Some courthouses in Tennessee will soon have a special laptop computer and printer in their lobbies, called “court kiosks.” They’re designed to help those who can’t afford — or choose not to hire — a lawyer, and are representing themselves in civil cases.
It will be similar to a current setup in the Old Knox County Courthouse. Residents of Knoxville who need to file paperwork on a civil case can log on to a special computer on the third floor of and hear this: “Hello, I’m a Knox County general sessions judge and I’m going to tell you a little about filing your lawsuit in general sessions court.”
The county was inspired to set up a “legal help station” after hearing about a similar idea in Marshall County. By the end of the year, 10 courts across Tennessee will have similar kiosks, says Anne Louise Wirthlin. She’s a coordinator with
Access to Justice, a commission formed by the Tennessee Supreme Court in 2009.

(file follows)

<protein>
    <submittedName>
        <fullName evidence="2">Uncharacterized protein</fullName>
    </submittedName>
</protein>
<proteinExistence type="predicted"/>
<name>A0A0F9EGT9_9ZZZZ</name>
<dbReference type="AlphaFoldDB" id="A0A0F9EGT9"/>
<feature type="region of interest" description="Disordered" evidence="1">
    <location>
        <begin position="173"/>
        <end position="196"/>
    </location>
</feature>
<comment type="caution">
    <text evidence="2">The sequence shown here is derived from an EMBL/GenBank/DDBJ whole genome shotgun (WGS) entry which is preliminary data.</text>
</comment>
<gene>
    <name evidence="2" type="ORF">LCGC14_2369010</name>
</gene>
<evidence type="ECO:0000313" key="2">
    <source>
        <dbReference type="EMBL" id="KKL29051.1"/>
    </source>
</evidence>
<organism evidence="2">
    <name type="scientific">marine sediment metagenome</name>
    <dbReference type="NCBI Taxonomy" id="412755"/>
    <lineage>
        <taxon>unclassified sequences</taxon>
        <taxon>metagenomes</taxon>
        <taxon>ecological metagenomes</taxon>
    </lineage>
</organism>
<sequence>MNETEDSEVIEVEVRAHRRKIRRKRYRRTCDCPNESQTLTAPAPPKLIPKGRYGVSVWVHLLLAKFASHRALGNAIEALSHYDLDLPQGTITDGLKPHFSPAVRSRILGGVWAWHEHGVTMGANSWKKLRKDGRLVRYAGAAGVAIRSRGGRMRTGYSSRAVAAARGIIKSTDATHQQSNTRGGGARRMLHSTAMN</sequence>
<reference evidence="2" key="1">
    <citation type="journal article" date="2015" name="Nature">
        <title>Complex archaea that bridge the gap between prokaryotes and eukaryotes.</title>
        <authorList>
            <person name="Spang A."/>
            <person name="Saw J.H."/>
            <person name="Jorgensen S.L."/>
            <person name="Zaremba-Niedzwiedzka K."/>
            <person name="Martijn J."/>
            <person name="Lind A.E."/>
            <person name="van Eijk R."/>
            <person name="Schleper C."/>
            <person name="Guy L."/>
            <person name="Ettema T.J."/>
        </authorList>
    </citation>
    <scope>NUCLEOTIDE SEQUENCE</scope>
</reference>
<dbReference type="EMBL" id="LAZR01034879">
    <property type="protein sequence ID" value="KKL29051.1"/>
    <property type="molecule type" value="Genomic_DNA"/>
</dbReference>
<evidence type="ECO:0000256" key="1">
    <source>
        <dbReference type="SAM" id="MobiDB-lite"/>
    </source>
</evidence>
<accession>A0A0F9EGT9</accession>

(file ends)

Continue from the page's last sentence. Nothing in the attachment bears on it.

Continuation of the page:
“The justice system and legal system is very precise,” Wirthlin says. “You have to use the right forms and you have to use the right language. Someone who has never had any experience in the legal system is not going to know that.”
A report compiled by the commission says 90 percent of people in Tennessee civil cases are not represented by a lawyer.
The kiosks will provide immediate access to legal forms, simplified instructions and how-to videos. They’ll also connect to free law clinics nearby.
The first 10 courts will be chosen by April, and the kiosks should be rolled out by the end of the year. The commission eventually hopes to open one in every court in the state.